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Dydd Santes Dwynwen, or St Dwynwen’s Day, is celebrated across Wales every January 25th and is considered to be Wales’ very own, charming version of St Valentine’s Day.
Fall in love with the 5th-century tale of St Dwynwen, the Welsh patron saint of lovers, and look forward to celebrating this unique day with your loved ones.
Read on to discover more about Welsh Valentine’s Day…
Dwynwen was believed to be the daughter of King Brychan Brycheiniog and lived during the 5th century.
She was unlucky in love, so became a nun and prayed for true lovers to have better luck than she did.
Today, she is celebrated as the Welsh patron saint of lovers, which makes her the Welsh equivalent of St Valentine.
Legend has it that Dwynwen was the prettiest of the king’s 24 daughters and lived on the Isle of Anglesey, North Wales. She fell in love with a local boy called Maelon Dafodrill, but her father had arranged for her to marry someone else, a prince.
The tale continues to suggest that Maelon took the news badly, so Dwynwen fled to the woods to beg God to make her forget him. That night, a distraught Dwynwen was visited by an angel, who gave her a potion to erase her memory and turn Maelon into a block of ice.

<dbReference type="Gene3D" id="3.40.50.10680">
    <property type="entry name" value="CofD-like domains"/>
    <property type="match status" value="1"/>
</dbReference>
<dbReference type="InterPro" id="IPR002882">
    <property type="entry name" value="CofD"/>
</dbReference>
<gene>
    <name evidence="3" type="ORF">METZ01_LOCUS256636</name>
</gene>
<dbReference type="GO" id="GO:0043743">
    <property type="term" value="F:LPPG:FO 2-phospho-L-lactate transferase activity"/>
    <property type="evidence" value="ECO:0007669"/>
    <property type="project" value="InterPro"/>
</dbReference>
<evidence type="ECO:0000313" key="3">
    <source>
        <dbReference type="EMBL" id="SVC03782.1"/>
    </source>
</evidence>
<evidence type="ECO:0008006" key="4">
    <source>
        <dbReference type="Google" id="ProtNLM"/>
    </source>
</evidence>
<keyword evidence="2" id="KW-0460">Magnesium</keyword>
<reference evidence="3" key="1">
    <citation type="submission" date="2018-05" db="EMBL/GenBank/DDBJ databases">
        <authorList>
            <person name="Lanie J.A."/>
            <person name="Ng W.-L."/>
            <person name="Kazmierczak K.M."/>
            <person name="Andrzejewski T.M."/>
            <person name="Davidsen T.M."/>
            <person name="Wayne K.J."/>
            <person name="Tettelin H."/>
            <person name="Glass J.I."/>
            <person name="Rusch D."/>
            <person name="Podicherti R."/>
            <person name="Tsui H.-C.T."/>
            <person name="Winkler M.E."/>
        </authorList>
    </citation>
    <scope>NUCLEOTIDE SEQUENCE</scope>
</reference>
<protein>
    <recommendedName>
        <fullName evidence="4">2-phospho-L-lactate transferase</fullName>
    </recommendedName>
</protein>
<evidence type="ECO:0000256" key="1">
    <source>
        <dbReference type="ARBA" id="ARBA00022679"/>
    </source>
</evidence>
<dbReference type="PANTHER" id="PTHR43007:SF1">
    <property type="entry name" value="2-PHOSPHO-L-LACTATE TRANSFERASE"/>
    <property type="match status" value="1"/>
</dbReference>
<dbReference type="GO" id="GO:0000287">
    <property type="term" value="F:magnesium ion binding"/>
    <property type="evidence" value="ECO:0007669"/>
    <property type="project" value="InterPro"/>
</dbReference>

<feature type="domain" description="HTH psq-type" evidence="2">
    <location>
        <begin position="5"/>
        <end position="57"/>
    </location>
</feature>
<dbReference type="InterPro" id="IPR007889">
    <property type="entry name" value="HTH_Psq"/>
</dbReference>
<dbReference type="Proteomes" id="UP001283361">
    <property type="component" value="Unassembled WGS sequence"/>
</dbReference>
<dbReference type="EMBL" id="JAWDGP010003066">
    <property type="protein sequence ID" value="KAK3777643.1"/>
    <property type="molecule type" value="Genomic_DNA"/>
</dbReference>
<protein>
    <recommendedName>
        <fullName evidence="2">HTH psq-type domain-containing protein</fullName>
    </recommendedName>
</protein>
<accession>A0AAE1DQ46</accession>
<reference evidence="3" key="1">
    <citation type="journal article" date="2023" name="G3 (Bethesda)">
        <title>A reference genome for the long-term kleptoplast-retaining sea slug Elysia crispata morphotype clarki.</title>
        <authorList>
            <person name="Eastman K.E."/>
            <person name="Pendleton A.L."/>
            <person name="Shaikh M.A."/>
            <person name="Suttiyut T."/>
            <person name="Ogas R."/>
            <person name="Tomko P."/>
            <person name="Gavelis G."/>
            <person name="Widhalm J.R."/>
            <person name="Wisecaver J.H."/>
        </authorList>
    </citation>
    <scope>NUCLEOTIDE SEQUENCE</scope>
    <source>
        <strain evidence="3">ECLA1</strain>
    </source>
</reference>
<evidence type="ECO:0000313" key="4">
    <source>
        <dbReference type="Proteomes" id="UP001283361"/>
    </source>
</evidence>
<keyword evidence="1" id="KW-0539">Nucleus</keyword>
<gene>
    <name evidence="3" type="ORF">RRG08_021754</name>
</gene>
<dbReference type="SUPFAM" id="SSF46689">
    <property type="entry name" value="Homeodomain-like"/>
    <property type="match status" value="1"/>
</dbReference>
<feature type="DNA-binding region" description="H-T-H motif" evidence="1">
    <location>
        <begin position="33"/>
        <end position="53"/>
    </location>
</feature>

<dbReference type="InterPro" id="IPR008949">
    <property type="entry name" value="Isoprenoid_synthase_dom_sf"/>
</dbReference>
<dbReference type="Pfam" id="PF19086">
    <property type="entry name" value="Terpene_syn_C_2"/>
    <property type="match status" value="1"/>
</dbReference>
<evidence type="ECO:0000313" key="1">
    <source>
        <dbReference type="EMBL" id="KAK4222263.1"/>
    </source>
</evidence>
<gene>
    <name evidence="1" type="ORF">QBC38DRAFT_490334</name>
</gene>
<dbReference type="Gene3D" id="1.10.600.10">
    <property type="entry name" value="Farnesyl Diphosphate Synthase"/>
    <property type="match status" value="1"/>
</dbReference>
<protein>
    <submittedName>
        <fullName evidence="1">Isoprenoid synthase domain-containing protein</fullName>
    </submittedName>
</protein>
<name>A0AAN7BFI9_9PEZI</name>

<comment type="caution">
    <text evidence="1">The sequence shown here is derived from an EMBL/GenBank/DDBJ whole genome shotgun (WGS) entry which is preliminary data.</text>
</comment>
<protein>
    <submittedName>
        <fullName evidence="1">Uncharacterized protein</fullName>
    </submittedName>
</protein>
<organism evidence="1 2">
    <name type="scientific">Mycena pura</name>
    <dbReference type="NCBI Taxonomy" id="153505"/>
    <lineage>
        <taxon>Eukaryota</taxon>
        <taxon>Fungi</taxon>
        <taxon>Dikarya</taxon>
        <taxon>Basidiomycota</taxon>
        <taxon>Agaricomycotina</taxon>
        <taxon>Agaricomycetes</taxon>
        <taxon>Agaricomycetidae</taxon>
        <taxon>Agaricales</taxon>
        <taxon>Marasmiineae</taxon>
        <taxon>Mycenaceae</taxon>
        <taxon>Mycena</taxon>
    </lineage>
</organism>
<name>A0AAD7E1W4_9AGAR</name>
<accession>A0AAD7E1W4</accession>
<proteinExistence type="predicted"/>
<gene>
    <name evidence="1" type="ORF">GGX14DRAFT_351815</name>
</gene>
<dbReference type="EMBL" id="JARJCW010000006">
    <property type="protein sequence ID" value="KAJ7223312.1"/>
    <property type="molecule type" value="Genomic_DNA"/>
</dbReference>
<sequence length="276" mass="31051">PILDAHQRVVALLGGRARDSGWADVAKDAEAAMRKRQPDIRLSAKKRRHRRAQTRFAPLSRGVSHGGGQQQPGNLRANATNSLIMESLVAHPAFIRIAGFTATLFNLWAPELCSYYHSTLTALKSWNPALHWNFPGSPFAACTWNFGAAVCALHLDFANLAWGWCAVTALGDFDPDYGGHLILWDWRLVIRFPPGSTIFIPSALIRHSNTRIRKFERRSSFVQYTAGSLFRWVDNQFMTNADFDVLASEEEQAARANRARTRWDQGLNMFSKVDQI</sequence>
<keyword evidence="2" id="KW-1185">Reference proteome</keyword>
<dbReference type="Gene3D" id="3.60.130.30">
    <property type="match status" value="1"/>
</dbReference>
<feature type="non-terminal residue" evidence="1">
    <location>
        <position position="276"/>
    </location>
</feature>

Dwynwen then devoted her life to God and founded a convent on Llanddwyn, a small island off the west coast of Anglesey.
St Dwynwen’s Day (Dydd Santes Dwynwen in Welsh) is celebrated in Wales on 25th January every year.
The day is similar to Valentine’s Day, where cards and gifts are exchanged and valuable time is spent with loved ones. Traditionally, a Welsh love spoon is given as a St Dwynwen’s day gift.
The word Llanddwyn translates as ‘The church of St. Dwynwen‘, and was the home of the patron saint for many years.
This truly majestic island can be found at the end of the glorious Newborough Beach, which is attached to the mainland and can only be reached by foot.
As well as the ruins of Llanddwyn Chapel, Llanddwyn Island is home to Tŵr Mawr Lighthouse and a number of cottages which were built to house those who guided ships into the Menai Strait.
There is also a wealth of natural history and wildlife to be found on this island and is part of the Newborough Warren National Nature Reserve. Visitors to this island may catch a glimpse of a variety of nesting birds, including cormorants and oystercatchers, while the dunes, mudflats and salt marshes play host to a wide range of plants and invertebrates.
If you are looking to celebrate St Dwynwen’s Day with a loved one this year, why not book of one our cottages in Wales? Or if you have visited the beautiful island of Llanddwyn, share your photos with us on Facebook, Twitter and Instagram!
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